Carlos Cazalis‘ book Occupy São Paulo is a claustrophobic affair. It is crammed with pictures. As if there were not enough pages, they flow over from one page to the next, and they even come on top of each other. If you like your photobooks quaint and/or conservative, this one’s not for you. Presenting this photographs this way seems to be an appropriate choice dealing with a city like São Paulo, a so-called megacity, with its more than twenty million inhabitants.
The challenges faced by megacities are daunting, as are the prospects of somehow having to make a living, of somehow finding a place to sleep for many of their inhabitants. These megacities attract a large variety of people, the very rich as much as the very poor, which results in a frankly obscene disparity in the quality of life, depending on whether you’re very rich or very poor.
We needn’t travel very far to see this effect: New York City has many of them on display. Given we are so used to seeing it, it’s hard to realize what we’re dealing with. Looking at a place like São Paulo might thus make it easier to understand the problem. The resulting problem, however, is that the problems might appear to be different – whereas the underlying root causes are very similar.
That said, there are clear differences between cities like New York City and São Paulo. A recent article by Suketu Mehta in the New York Review of Books presents a rather sobering view of the situation of Brazilian cities and the many, many problems posed by their favelas. To get ready for next year’s soccer world cup (the huge costs of which have led to very massive protests), the government has essentially been invading the favelas with its military, to flush out what other powers tend to operate there (violent gangs and/or corrupt militias). Mehta’s article contains a lot more details than I can possibly outline here.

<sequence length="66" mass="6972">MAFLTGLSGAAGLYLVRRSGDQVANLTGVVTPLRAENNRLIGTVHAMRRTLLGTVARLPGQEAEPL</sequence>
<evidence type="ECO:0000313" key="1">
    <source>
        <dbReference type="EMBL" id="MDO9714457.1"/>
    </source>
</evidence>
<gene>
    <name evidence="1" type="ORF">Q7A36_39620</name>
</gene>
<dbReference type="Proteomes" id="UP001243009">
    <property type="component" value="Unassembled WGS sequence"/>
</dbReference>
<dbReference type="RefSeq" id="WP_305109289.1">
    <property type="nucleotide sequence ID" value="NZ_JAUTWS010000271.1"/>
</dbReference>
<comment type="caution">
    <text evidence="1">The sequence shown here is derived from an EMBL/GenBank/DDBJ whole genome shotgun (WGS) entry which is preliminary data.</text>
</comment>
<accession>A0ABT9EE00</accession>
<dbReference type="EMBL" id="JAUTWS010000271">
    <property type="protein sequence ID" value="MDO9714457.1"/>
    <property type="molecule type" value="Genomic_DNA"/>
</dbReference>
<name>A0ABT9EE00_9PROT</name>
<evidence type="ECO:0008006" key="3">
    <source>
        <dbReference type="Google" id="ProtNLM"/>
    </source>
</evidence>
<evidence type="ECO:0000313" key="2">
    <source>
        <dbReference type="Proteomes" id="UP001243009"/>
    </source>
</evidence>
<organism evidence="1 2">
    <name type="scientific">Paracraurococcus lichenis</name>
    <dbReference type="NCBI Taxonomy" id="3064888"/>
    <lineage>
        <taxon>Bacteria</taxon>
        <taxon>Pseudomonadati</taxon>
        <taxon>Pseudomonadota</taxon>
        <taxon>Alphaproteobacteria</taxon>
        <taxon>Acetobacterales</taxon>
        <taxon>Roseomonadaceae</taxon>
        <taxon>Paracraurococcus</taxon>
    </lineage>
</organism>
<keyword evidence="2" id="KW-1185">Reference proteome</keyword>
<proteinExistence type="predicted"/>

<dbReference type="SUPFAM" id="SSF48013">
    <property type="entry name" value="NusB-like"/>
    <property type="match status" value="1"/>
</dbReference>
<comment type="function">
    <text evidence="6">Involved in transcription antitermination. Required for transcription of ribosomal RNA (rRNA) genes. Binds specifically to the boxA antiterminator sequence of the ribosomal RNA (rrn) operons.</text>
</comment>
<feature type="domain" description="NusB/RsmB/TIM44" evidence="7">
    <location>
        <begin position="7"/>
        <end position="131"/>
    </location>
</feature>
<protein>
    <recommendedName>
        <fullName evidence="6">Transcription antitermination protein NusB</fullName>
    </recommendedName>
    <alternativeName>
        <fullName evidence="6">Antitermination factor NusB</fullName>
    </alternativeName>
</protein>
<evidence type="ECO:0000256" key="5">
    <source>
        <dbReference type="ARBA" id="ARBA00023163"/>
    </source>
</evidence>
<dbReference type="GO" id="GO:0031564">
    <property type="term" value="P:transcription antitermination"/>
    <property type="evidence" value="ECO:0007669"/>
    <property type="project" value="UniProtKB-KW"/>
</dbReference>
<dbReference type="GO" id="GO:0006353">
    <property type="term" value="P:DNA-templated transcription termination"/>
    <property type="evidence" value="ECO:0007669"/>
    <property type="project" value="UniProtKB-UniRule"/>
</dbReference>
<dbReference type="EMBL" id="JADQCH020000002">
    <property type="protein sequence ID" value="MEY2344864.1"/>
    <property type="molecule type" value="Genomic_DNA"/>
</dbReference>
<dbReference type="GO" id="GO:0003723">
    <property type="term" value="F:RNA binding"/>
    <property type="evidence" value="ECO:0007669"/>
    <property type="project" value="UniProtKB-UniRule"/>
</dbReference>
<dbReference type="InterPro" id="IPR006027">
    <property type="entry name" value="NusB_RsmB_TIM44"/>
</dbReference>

Photography is bad at depicting abstract concepts, in particular in contexts that require illustration more than illumination (think of the news, for example – just look at the battle over who is framing the situation in Detroit “properly” with pictures that is currently going on). The problem here in part is that abstract concepts are not necessarily very clear by themselves. We all know what the term “love” means, for example, but we’d have a very hard time explaining it succinctly, without missing various aspects. The same is true for “bankruptcy,” for example. Add to that the fact that we all want to see particular things (whatever we think is important), and photography finds itself in a tough spot when it comes to abstract concepts.
Needless to say, you can use photography for what it does well, namely for showing things that are visible and alluding to, hinting at things that are not. Occupy São Paulo does just that, and it does it well. It’s not an impartial book, but why would it be? How could it be? Instead, it offers an impassioned view of a huge city and some of its inhabitants. Looking at the book makes for an intense experience. I want to assume for many people living in São Paulo is just as intense.
Occupy São Paulo; photographs and text by Carlos Cazalis; 112 pages; Kehrer; 2013